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By Murray Gottheil | July 30, 2023
This morning someone remarked that much of my writing about the legal profession is a tad negative. She said, “You practiced law for a long time; you were good at what you did; you made enough money to retire and travel the world. Surely you must have liked something about being a lawyer, didn’t you?”
That got me thinking. There is a possibility that I have not been clear. There were many positive things in my legal career. I enjoyed working with clients to solve problems for them. Solving intellectual puzzles was satisfying. Being part of a team at the office was fun. I even enjoyed the technical exercises of starting with a blank page and ending with a well-crafted legal document or constructing a great argument to settle a dispute on reasonable terms. Getting a transaction to the finish line was satisfying. Winning was also pretty cool.
I loved the social interaction with clients, referral sources, associates, law clerks and staff, most of my partners and even some opposing counsel. Marketing my practice was a highlight. I lunched with interesting people. I especially liked it when the firm paid to send me to meetings of our international association in places like Slovakia, Austria, and Australia. And the money was fairly good.
So why do I complain about the profession so much? Am I simply a whiner and an ingrate? Perhaps.
Or maybe the cost was simply too high. Too much stress. Too many hours at the office. And too much internal politics at my firm, causing too much aggravation.
And there was never enough time. Time to stay healthy. Time with my loved ones. Time to sleep.
I do not write about the negatives in the legal profession because I hated the actual practice of law, which I would define as meeting with clients, ascertaining their requirements, and working with them and others to help them achieve their goals.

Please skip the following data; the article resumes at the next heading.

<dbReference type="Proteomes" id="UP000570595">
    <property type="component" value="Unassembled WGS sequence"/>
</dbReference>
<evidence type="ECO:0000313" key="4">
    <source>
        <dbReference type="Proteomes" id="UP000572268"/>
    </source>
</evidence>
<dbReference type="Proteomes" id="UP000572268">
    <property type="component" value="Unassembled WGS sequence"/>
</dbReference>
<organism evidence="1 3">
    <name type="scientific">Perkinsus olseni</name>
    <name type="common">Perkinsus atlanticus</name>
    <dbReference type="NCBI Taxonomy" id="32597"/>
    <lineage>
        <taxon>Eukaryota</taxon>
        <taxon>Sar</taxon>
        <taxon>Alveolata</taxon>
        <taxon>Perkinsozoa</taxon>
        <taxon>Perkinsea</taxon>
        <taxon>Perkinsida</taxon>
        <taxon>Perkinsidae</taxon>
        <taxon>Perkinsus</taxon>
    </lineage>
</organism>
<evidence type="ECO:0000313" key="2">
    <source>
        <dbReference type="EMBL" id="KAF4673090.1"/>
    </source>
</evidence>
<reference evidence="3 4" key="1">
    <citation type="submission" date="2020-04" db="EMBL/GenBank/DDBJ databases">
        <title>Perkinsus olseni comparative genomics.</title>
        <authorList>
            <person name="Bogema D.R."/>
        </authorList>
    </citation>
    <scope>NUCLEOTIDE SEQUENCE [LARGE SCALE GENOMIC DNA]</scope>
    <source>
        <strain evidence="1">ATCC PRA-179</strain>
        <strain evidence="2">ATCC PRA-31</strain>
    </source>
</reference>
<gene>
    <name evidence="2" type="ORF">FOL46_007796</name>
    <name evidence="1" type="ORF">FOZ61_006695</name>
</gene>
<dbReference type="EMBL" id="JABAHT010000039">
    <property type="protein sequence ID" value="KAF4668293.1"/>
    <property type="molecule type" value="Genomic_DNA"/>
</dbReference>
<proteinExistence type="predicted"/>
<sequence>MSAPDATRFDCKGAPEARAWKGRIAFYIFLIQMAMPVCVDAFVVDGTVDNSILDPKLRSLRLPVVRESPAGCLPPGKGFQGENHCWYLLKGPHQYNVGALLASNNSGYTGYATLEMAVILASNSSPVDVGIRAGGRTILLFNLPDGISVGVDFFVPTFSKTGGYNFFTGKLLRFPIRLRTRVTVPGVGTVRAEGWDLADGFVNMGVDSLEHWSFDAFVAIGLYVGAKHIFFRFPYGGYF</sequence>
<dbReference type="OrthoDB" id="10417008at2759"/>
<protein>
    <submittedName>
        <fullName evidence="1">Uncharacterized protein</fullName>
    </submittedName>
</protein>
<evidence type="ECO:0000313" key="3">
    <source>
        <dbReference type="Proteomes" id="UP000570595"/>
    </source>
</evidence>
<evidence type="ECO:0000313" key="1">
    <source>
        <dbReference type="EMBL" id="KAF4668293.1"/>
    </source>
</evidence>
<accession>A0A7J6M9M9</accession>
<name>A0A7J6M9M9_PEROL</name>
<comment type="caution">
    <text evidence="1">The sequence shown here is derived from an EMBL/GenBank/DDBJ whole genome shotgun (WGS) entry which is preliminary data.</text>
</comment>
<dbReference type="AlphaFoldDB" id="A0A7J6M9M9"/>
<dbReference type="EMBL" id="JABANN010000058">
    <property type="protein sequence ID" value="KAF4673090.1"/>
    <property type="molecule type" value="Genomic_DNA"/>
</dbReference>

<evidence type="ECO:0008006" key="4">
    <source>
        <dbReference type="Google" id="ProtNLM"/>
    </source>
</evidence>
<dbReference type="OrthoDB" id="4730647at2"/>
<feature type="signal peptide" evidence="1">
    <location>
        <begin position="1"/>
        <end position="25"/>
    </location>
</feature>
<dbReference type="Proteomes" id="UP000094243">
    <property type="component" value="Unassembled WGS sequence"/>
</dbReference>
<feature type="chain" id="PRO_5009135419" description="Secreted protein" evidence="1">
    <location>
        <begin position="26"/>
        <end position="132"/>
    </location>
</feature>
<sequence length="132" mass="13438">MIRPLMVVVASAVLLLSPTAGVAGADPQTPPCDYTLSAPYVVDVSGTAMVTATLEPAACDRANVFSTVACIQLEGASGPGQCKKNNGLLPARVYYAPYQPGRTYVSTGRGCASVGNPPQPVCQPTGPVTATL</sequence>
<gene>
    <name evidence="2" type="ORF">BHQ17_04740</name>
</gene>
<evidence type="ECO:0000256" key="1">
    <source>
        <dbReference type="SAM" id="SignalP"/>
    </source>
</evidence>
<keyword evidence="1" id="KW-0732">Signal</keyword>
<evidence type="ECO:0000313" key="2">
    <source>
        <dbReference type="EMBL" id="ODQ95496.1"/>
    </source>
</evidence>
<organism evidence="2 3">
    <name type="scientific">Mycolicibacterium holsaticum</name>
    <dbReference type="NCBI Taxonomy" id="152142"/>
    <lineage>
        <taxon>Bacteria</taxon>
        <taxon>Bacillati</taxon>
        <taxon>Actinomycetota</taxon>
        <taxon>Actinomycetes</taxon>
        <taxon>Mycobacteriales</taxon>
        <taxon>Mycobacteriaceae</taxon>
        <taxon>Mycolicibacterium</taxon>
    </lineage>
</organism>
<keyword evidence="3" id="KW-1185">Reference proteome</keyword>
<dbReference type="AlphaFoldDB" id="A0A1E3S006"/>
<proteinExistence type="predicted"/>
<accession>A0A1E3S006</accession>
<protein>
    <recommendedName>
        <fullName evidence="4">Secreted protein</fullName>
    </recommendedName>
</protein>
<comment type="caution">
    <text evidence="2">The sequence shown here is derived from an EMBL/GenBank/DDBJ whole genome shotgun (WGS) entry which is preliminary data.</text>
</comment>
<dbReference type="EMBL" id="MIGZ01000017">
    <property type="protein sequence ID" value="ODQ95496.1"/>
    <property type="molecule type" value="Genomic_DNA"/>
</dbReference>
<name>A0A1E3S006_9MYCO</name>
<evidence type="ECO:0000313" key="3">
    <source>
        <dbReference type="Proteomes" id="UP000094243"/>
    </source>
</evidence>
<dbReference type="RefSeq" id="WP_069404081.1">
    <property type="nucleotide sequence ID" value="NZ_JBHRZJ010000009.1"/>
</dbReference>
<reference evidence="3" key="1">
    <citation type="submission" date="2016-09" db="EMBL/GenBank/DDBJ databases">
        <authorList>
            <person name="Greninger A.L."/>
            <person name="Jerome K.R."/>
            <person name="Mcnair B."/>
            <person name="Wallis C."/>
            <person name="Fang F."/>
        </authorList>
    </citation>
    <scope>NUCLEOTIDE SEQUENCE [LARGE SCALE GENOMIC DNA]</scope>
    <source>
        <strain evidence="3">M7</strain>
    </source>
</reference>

I write about the negatives because after a lifetime of working in the system, I have concluded that many traditional law firms are not happy and healthy places to work. I write to encourage others to understand the lay of the land and to strategize to find a healthy path through the profession instead of being swept into (and often later discarded from) traditional roles.
There is nothing inherently bad about practicing law, but there is quite a bit of nonsense that is endemic to law firms. My mission is not to encourage people to avoid practicing law, but to warn them to remain diligent about who they get involved with to do it.
The practice of law is replete with potential for helping others and experiencing the satisfaction of doing so, all the while enjoying intellectual challenges and social relationships. I loved practicing law. I was not so fond of some of the other stuff that comes with it.
Now that I have cleared that up, in my next post I will get back to where I belong – focusing on the negatives.
Murray is a happily retired lawyer who lives in the country, drives a pick-up truck, writes, teaches and mentors. You can reach him at [email protected] or see what he is up to at lawanddisorderinc.com.